My struggle is with and against this image of tomorrow's dead, this dead person that I shall be for the survivors. With and against that make-believe where death is in some way sucked up by the dead person and all the dead. To begin the struggle against this make-believe, I will take up again the analysis at the point where I introduced the reference to survivors. The first fact is this one. Others still alive survive the death of their own. In the same way, others will survive me. The question of survival is thus first of all a question about the survivors who ask themselves whether the dead do continue to exist, in the same chronological time or at least in a temporal register parallel to that of the living, even if this mode of time is held to be imperceptible. All the answers given by cultures concerning the survival of the dead are connected to this question not called into question: passage to another state, expectation of resurrection, reincarnation, or, for more philosophical minds, change of temporal status, elevation to an immortal eternity. But these answers are to a question posed by the survivors, concerning the lot of the already dead dead.

I come back to the key word in my answer about why the mourning I want to enter into—as a work of mourning ...: the internalization before my death of a question post mortem, of the question: what are the dead? To see myself dead before being dead, and to apply to myself in anticipation a survivor's question. In short, the dread of the future perfect. I said, in passing, that it is a question for those in good health. In effect, its capacity to give rise to dread is strongest when it comes to disturb, confront, insult the insolence of our appetite for an invulnerable life. This adjective "invulnerable" brings into play the difference from what I shall say below, later, toward the end, if my discourse gets there, the joy of living to the end, hence about the appetite for a life colored by a certain insouciance that I call cheerfulness. But let's not go too fast. We aren't there yet. We are only at the beginning. That is, with abstractions, mixed-up meanings, confusions that need to be clarified.


The third idea about death is mortality, obliged-to-die one day, having to die. Philosophies of finitude have undertaken to make this category of existence the high point of their reflection. In this way, they make it a corollary, a variant of finitude. They carry to the extreme their proposal when they think of finitude, of being toward the end or for the end, from within, I mean with a gaze that forbids itself a bird's-eye view, one from above, on a boundary whose two sides could be looked at—from above. Seen from within, finitude goes toward a limit beginning from the inside and not toward a boundary that our gaze can cross, leading to the question: quid afterward? In a sense, my meditation is akin to that of these thinkers about finitude. But, contrary to appearances, finitude is an abstract idea. The idea that I must die one day, I do not know when, or how, carries too flimsy a certitude (mors certa, hora incerta) for my desire to take hold of—what I shall call below (distinguishing the two phrases): a desire to be, an effort to exist. I am well aware of everything that has been written and said about anxiety about one day no longer existing. But, if the path has to be taken up again of an accepted finitude, it is after the struggle with the make-believe death concerning which I have so far spoken of only one of its figures, the internalized anticipation of a death tomorrow for which I will be dead for the survivors, for my survivors.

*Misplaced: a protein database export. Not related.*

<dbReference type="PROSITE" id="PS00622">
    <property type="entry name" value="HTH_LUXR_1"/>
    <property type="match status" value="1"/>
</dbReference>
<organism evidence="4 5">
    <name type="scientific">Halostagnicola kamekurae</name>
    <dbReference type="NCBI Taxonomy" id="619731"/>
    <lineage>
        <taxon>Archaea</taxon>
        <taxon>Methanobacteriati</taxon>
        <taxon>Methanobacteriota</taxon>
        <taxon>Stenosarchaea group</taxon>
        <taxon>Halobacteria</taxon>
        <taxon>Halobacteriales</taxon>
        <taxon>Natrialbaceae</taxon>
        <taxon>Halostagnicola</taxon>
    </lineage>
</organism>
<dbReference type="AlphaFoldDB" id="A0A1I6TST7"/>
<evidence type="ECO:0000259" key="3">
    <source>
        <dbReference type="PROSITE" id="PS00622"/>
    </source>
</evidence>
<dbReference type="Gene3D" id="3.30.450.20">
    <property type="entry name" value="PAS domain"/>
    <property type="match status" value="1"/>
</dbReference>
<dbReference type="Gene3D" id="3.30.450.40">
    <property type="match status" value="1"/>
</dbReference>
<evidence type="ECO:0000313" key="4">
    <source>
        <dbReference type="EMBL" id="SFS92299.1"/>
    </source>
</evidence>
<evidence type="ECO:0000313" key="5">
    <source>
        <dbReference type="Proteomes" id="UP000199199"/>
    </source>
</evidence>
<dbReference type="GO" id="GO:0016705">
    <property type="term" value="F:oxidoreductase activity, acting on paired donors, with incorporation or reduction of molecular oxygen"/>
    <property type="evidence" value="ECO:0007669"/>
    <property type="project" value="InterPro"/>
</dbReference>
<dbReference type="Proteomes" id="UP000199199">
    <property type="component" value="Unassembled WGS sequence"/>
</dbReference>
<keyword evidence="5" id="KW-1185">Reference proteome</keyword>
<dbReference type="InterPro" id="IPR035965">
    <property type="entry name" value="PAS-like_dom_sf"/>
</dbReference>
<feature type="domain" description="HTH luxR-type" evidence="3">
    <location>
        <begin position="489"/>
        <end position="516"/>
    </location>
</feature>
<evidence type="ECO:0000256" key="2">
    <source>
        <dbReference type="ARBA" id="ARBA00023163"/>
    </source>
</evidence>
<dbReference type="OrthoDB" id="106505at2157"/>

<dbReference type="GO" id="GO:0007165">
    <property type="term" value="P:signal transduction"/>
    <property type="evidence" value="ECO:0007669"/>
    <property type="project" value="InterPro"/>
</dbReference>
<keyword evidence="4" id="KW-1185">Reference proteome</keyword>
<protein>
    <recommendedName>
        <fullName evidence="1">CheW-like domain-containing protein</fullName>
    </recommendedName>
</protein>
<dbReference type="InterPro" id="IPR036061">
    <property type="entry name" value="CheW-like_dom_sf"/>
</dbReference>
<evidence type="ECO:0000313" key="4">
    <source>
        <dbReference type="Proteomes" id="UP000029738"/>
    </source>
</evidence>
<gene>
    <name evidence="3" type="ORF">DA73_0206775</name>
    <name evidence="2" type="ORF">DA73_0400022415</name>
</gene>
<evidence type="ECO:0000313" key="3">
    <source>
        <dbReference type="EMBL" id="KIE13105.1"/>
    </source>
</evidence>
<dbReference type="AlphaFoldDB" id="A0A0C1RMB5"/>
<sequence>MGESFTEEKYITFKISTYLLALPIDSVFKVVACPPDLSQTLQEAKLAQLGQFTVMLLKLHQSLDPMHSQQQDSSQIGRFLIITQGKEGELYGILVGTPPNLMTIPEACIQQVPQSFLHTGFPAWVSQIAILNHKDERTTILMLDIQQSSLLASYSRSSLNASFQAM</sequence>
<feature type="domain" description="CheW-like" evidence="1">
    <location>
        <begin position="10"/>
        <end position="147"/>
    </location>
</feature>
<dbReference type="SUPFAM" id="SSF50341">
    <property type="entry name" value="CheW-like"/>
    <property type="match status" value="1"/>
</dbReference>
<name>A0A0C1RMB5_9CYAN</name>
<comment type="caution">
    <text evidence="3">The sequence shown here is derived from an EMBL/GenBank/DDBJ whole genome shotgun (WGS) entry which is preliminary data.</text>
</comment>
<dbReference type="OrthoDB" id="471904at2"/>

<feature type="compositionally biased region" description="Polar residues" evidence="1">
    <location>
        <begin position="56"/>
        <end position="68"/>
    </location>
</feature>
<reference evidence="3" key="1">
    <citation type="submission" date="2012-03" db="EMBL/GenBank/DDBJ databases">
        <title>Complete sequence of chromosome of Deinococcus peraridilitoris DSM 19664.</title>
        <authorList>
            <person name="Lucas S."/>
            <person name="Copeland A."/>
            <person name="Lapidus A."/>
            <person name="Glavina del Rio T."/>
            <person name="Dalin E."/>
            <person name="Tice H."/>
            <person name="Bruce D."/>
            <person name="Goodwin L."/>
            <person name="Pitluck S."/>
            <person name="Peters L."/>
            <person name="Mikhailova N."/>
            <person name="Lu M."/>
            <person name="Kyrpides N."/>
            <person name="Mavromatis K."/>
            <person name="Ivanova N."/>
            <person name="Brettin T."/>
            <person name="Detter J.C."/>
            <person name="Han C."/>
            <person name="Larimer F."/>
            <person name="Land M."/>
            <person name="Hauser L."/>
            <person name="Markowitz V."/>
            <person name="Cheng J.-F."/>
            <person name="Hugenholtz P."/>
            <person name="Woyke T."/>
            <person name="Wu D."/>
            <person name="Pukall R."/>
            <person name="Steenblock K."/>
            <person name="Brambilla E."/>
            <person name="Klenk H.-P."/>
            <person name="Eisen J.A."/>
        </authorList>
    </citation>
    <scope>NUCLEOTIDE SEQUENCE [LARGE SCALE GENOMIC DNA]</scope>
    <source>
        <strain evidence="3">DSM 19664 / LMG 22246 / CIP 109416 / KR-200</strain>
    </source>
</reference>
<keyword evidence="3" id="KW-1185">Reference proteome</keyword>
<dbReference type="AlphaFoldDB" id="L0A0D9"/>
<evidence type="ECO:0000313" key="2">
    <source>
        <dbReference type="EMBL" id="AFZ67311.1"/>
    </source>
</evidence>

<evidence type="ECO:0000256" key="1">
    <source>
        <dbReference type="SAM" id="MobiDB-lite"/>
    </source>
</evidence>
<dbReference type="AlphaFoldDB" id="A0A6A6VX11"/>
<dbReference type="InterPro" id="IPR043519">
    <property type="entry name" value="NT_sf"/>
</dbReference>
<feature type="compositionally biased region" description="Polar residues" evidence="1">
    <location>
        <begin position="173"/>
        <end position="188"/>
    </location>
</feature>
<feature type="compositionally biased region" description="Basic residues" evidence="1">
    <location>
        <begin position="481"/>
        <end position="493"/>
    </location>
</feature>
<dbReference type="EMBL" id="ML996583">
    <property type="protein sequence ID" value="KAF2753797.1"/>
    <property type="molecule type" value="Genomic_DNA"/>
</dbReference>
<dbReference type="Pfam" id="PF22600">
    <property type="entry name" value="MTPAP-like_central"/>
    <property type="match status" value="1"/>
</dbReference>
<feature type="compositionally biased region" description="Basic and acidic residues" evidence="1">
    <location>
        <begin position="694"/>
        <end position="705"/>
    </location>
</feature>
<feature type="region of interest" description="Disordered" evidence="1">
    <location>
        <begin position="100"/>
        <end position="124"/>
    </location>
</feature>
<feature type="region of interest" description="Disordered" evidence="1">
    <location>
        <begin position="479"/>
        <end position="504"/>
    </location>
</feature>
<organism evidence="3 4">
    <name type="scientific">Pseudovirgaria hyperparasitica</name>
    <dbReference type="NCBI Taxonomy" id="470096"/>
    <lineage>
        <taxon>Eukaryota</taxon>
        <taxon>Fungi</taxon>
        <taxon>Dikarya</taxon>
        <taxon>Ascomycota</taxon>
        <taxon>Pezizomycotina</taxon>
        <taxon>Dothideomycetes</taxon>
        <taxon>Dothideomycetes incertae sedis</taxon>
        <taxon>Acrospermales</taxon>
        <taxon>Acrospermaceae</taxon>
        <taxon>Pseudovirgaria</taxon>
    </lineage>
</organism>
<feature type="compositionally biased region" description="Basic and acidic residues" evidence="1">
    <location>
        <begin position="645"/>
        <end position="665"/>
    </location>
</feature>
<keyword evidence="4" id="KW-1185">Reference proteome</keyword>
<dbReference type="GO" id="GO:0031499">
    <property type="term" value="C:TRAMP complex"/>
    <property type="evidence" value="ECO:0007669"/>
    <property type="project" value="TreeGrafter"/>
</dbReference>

2. [IN THE MARGIN BEFORE THE NUMBER 2: about the figures of the make-believe] A second meaning is attached to the word death. Dying as an event: passing, ending, finishing. In one way, my dying tomorrow is on the same side as my being-already-dead tomorrow. On the side of the future perfect tense. What we call a dying person is one only for those who attend his agony, who maybe help him in his agony—I shall return to this below. To think of myself as one of these dying people is to imagine myself as the dying person I shall be for those who attend my dying. Nevertheless the difference between these two make-believe situations is large. To be present at a death is more precise, more poignant that simply surviving. Taking part is a more point-like test, more event-like. To survive is a long trajectory, at best that of mourning, that is, of the accepted separation from the dead person who takes a distance on, becomes detached from the living so that he can survive. But, in the end, it is still for me an internalized anticipation, the most terrifying one, that of the dying person I shall be for those who attend my death. Well! I am saying that it is the anticipation of this agony that constitutes the concrete core of the "fear of death," among all the confused meanings that overlap one another.